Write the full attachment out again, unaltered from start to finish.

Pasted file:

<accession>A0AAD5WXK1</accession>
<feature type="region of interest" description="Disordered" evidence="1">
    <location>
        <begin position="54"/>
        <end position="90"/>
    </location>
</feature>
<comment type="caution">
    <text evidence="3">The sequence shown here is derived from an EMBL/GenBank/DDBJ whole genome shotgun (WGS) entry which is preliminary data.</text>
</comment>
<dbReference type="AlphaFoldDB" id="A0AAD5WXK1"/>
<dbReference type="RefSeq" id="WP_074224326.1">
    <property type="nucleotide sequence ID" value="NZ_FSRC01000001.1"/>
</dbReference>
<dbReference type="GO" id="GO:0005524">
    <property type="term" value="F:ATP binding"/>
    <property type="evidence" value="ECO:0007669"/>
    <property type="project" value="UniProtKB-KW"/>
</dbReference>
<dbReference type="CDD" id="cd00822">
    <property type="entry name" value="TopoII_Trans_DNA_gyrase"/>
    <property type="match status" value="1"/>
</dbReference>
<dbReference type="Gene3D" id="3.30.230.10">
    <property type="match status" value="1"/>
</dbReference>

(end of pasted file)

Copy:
<accession>A0AAD5WXK1</accession>
<feature type="region of interest" description="Disordered" evidence="1">
    <location>
        <begin position="54"/>
        <end position="90"/>
    </location>
</feature>
<comment type="caution">
    <text evidence="3">The sequence shown here is derived from an EMBL/GenBank/DDBJ whole genome shotgun (WGS) entry which is preliminary data.</text>
</comment>
<dbReference type="AlphaFoldDB" id="A0AAD5WXK1"/>
<dbReference type="RefSeq" id="WP_074224326.1">
    <property type="nucleotide sequence ID" value="NZ_FSRC01000001.1"/>
</dbReference>
<dbReference type="GO" id="GO:0005524">
    <property type="term" value="F:ATP binding"/>
    <property type="evidence" value="ECO:0007669"/>
    <property type="project" value="UniProtKB-KW"/>
</dbReference>
<dbReference type="CDD" id="cd00822">
    <property type="entry name" value="TopoII_Trans_DNA_gyrase"/>
    <property type="match status" value="1"/>
</dbReference>
<dbReference type="Gene3D" id="3.30.230.10">
    <property type="match status" value="1"/>
</dbReference>